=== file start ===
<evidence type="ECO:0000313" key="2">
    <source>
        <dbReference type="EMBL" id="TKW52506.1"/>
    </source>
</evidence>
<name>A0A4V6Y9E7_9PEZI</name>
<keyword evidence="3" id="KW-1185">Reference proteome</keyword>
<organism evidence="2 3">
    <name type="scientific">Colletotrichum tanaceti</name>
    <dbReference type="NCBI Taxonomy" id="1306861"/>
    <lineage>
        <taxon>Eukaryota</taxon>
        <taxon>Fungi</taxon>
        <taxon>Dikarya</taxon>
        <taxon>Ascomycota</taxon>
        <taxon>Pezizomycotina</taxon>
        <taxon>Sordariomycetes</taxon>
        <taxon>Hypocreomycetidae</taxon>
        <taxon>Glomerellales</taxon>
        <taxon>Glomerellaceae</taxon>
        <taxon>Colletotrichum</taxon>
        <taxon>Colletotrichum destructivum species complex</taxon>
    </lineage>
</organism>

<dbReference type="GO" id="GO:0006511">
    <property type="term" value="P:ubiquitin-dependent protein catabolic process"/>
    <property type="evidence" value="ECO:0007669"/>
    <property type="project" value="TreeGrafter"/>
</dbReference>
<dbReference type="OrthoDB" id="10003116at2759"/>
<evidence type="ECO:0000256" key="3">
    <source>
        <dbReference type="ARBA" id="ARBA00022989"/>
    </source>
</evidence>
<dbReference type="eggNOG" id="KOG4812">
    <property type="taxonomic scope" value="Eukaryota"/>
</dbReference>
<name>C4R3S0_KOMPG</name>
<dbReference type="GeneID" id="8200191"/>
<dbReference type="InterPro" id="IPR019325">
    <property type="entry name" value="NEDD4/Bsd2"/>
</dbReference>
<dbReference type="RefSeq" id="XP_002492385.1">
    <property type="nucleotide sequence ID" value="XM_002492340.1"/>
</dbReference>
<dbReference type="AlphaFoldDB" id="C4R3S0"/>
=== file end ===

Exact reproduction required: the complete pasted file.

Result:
<evidence type="ECO:0000313" key="2">
    <source>
        <dbReference type="EMBL" id="TKW52506.1"/>
    </source>
</evidence>
<name>A0A4V6Y9E7_9PEZI</name>
<keyword evidence="3" id="KW-1185">Reference proteome</keyword>
<organism evidence="2 3">
    <name type="scientific">Colletotrichum tanaceti</name>
    <dbReference type="NCBI Taxonomy" id="1306861"/>
    <lineage>
        <taxon>Eukaryota</taxon>
        <taxon>Fungi</taxon>
        <taxon>Dikarya</taxon>
        <taxon>Ascomycota</taxon>
        <taxon>Pezizomycotina</taxon>
        <taxon>Sordariomycetes</taxon>
        <taxon>Hypocreomycetidae</taxon>
        <taxon>Glomerellales</taxon>
        <taxon>Glomerellaceae</taxon>
        <taxon>Colletotrichum</taxon>
        <taxon>Colletotrichum destructivum species complex</taxon>
    </lineage>
</organism>

<dbReference type="GO" id="GO:0006511">
    <property type="term" value="P:ubiquitin-dependent protein catabolic process"/>
    <property type="evidence" value="ECO:0007669"/>
    <property type="project" value="TreeGrafter"/>
</dbReference>
<dbReference type="OrthoDB" id="10003116at2759"/>
<evidence type="ECO:0000256" key="3">
    <source>
        <dbReference type="ARBA" id="ARBA00022989"/>
    </source>
</evidence>
<dbReference type="eggNOG" id="KOG4812">
    <property type="taxonomic scope" value="Eukaryota"/>
</dbReference>
<name>C4R3S0_KOMPG</name>
<dbReference type="GeneID" id="8200191"/>
<dbReference type="InterPro" id="IPR019325">
    <property type="entry name" value="NEDD4/Bsd2"/>
</dbReference>
<dbReference type="RefSeq" id="XP_002492385.1">
    <property type="nucleotide sequence ID" value="XM_002492340.1"/>
</dbReference>
<dbReference type="AlphaFoldDB" id="C4R3S0"/>